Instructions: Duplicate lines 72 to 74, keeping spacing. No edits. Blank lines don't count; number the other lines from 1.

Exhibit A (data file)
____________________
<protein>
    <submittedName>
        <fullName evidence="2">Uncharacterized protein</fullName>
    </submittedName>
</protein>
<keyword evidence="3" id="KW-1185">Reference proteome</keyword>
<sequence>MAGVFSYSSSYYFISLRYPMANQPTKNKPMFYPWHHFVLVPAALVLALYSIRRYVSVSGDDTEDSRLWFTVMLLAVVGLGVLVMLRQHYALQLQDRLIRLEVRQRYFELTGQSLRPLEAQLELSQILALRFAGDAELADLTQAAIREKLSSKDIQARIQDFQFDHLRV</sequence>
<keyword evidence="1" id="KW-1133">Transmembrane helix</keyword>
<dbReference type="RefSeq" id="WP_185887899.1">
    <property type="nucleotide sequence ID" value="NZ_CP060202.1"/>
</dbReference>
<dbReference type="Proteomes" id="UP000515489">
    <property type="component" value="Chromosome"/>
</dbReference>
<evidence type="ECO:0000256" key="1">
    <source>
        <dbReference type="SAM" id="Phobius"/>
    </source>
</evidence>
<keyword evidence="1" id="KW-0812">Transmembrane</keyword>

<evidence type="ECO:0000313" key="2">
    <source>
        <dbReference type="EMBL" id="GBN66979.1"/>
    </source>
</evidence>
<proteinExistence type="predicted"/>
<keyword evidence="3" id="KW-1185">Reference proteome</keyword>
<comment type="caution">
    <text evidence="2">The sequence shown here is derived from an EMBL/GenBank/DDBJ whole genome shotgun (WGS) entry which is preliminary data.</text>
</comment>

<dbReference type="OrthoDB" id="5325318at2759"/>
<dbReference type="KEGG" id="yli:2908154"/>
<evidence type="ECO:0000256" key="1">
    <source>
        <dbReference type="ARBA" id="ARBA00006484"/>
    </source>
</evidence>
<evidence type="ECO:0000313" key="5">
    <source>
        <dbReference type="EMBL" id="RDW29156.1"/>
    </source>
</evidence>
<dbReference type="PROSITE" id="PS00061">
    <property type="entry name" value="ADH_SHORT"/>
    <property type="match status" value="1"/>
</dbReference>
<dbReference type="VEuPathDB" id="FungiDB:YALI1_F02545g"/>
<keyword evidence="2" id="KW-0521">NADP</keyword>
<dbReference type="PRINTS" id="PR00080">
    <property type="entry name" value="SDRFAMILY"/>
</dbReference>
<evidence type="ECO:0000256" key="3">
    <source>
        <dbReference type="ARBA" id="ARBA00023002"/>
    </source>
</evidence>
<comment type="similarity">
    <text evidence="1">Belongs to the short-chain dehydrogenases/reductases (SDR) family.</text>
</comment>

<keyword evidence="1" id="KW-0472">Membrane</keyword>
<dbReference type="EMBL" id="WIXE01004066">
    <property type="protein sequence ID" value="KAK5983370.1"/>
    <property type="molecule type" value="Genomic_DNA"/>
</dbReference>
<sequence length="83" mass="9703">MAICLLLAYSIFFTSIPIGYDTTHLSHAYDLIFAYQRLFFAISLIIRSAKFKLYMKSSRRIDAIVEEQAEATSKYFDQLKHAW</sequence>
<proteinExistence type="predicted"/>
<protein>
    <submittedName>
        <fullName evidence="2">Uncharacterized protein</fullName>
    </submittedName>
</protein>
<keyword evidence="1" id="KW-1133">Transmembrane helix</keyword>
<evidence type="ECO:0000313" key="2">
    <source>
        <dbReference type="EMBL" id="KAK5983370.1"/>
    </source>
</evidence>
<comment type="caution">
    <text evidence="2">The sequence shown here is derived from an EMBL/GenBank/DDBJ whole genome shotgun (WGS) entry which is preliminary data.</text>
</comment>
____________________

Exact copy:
<keyword evidence="1" id="KW-1133">Transmembrane helix</keyword>
<evidence type="ECO:0000313" key="2">
    <source>